Kraenzels Landscaping - Small Business of the Month March 2013

Mar 15th, 2013

David Kraenzel, owner of Kraenzels Landscaping, stands with his team of Vidal Meza, Louis Worley and Clyde Montoya in front of a recent waterfall project in a Las Alturas neighborhood.

Finding the “aha” moment




By Rachel Christiansen

Many residents in the Mesilla Valley are learning to do more with less – especially water – and landscaping is no different.

David Kraenzel, owner of Kraenzels Landscaping and Doña Ana Bend Farms Inc., said he has seen the trend emerge for low-maintenance and low water usage plants.

Using landscape that is resistant to the climate of the area, Kraenzel said, is one way to continue to enjoy the surroundings while not using too much of the precious resources.

Kraenzel has been a horticulturist and landscaper in the region for the past 41 years, and in 2003, merged both interests to focus solely on urban landscaping, both commercial and residential.

“A lot of our landscaping starts out as a drainage issue and then leads to a full land­scape,” Kraenzel said. “Channeling the water is the No. 1 functional need, and secondary
is aesthetics – how it looks, so it has curb appeal for the homeowner.”

Curb appeal, however, is what gives the customer the “aha moment” that Kraenzel said is his ultimate goal.

At the urging of friend and Doña Ana County Extension Agent Jeff Anderson, Kraenzel became a member of the Master Gardeners, a program that educates com­munity members on gardening and plant­related issues.

Because of this interest in gardening and planting, Kraenzel said the residential proj­ects he has completed in areas such as Las Alturas, Picacho Hills and Sonoma Ranch have become a passion.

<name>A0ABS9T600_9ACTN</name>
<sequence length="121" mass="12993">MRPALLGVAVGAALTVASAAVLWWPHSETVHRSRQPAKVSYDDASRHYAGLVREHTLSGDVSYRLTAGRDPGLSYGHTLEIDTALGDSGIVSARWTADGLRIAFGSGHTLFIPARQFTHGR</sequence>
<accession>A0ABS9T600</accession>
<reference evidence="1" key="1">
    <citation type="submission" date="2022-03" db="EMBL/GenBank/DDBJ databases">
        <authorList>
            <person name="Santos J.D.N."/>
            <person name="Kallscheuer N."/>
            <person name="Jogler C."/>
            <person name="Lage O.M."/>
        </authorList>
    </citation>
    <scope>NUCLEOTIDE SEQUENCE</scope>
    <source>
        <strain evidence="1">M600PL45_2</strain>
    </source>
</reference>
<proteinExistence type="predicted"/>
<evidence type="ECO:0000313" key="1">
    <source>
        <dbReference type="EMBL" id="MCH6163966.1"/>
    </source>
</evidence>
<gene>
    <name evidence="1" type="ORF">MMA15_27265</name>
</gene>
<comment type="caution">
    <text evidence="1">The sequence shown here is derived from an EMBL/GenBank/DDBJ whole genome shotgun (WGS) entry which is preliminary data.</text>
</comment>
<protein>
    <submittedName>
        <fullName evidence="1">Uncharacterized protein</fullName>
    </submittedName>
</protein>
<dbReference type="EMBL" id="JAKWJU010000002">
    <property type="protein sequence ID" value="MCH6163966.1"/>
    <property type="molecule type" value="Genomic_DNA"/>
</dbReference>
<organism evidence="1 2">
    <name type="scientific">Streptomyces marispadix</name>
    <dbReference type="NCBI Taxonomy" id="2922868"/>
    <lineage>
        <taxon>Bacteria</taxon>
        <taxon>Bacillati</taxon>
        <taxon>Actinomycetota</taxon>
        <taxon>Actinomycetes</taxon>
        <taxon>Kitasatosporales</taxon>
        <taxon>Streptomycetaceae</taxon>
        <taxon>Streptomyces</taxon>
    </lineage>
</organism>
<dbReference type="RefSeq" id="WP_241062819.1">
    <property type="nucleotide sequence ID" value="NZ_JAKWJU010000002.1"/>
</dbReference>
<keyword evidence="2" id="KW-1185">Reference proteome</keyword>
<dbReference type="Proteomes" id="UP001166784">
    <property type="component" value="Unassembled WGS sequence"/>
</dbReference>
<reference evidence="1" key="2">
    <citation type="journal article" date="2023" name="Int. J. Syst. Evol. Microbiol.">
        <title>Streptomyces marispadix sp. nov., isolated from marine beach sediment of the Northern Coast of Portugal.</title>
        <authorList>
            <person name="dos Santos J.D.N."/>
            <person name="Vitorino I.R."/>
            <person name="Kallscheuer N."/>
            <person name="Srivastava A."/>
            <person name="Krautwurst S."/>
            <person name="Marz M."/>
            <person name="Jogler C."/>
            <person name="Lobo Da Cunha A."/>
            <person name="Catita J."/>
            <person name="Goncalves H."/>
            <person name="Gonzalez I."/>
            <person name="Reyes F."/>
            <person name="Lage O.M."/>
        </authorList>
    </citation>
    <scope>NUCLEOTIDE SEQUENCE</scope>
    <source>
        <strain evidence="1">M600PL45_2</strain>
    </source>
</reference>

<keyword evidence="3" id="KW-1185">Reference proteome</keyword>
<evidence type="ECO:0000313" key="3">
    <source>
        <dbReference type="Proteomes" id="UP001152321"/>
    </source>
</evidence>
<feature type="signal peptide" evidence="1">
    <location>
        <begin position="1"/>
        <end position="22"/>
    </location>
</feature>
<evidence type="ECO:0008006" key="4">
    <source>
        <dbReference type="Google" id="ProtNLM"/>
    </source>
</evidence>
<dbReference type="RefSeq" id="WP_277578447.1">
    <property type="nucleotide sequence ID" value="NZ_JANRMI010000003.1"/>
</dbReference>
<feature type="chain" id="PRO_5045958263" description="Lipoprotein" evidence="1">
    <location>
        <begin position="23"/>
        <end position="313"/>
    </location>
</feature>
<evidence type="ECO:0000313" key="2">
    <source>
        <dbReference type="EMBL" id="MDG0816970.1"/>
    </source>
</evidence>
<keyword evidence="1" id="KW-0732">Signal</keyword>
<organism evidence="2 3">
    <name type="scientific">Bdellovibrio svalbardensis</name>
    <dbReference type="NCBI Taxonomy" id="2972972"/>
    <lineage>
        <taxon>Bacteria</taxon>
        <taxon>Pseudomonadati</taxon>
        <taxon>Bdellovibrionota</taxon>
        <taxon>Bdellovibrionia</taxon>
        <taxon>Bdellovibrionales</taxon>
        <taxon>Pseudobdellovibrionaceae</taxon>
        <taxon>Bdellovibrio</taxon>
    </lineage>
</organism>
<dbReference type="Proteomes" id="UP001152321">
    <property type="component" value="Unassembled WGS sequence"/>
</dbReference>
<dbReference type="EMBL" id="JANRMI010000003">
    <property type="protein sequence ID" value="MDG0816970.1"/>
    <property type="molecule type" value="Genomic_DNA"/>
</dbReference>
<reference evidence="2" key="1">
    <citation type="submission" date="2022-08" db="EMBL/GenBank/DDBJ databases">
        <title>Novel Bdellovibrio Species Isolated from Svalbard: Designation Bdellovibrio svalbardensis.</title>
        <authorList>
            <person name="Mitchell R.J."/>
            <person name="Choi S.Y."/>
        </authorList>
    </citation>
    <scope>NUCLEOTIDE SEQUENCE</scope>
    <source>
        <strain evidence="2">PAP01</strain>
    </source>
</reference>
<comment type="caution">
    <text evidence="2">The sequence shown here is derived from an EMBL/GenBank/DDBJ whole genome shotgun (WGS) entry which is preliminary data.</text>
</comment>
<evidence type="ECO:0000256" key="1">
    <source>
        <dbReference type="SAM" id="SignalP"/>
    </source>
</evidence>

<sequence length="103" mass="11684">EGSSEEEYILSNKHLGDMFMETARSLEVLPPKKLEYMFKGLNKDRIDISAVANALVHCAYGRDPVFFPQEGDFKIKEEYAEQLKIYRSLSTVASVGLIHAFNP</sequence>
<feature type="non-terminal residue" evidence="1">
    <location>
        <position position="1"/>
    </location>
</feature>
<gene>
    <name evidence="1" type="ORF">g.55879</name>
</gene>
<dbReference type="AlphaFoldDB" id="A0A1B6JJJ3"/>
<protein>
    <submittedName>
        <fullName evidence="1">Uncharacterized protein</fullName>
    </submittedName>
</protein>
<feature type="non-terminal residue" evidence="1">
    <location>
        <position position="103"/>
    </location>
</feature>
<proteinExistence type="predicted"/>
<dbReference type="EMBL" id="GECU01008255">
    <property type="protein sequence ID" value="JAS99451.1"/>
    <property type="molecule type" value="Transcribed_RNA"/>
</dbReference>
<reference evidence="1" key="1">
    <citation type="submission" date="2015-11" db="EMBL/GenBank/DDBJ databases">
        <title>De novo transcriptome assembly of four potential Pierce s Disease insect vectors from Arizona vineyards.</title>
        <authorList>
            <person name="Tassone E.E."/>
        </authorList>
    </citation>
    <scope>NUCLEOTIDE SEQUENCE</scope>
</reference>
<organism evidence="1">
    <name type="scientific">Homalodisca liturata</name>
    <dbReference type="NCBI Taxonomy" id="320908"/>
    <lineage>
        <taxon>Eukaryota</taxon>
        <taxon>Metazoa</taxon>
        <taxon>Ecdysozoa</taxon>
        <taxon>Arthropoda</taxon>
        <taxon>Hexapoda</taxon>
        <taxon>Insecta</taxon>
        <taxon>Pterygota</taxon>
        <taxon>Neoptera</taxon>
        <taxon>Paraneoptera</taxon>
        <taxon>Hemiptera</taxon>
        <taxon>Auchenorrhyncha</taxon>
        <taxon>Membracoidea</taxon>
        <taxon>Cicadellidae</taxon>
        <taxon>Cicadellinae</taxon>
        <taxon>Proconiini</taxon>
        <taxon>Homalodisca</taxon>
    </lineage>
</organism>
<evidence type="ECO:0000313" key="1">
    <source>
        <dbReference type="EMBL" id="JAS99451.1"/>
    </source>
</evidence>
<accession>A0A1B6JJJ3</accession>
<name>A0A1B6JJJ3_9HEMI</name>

“Being with (Master Gardeners) allows me to focus on high-end garden areas with people who have like minds – kindred spir­its, if you will,” Kraenzel said. “We like those projects because they are custom to the in­dividual
resident. “We try to tune into the customer’s vi­sualization. I depend on the input of my steady customers. One customer may have a real sense of color, another on placement or how the plants should be put in, should they be asymmetrical, symmetrical … those types of technical viewpoints.”

A sluggish economy continues to affect many businesses, despite a comeback over recent years.

“Before 2008, I employed about 12 peo­ple,” he said. “It’s hard to carry full-time em­ployees in this economy.”

With the help of agencies such as Manpower Inc., Kraenzel said he is able to hire employees on a contract basis when there are jobs that need more hands on deck.

A graduate of New Mexico State University who holds a bachelor’s degree in agriculture business, and master’s degrees in horticulture and marketing, Kraenzel said he maintains relationships within the university to always continue learning his trade. He also gives student designers the opportunity for design-and-build experience.

“We are blessed in this area with some really talented horticulture people,” he said.

The Ph.D. in adult education Kraenzel obtained from the University of Wisconsin-Madison is something he said he uses every day.

“The basics of adult education and how you teach people to do things comes into our training programs,” he said. “It extends to not only the company and the company employees, but to the customers. I’ve always been a firm believer that the best way to learn is to teach.”

All of Kraenzel’s education plays to his advantage within his business, as he con­tinues to work with irrigation and water control, planting and farming and creating landscapes – all which fall under the um­brella of horticulture.

“We want our customers, when the landscape is done, to walk out the door and say, ‘Aha! That’s exactly what I wanted,’” Kraenzel said.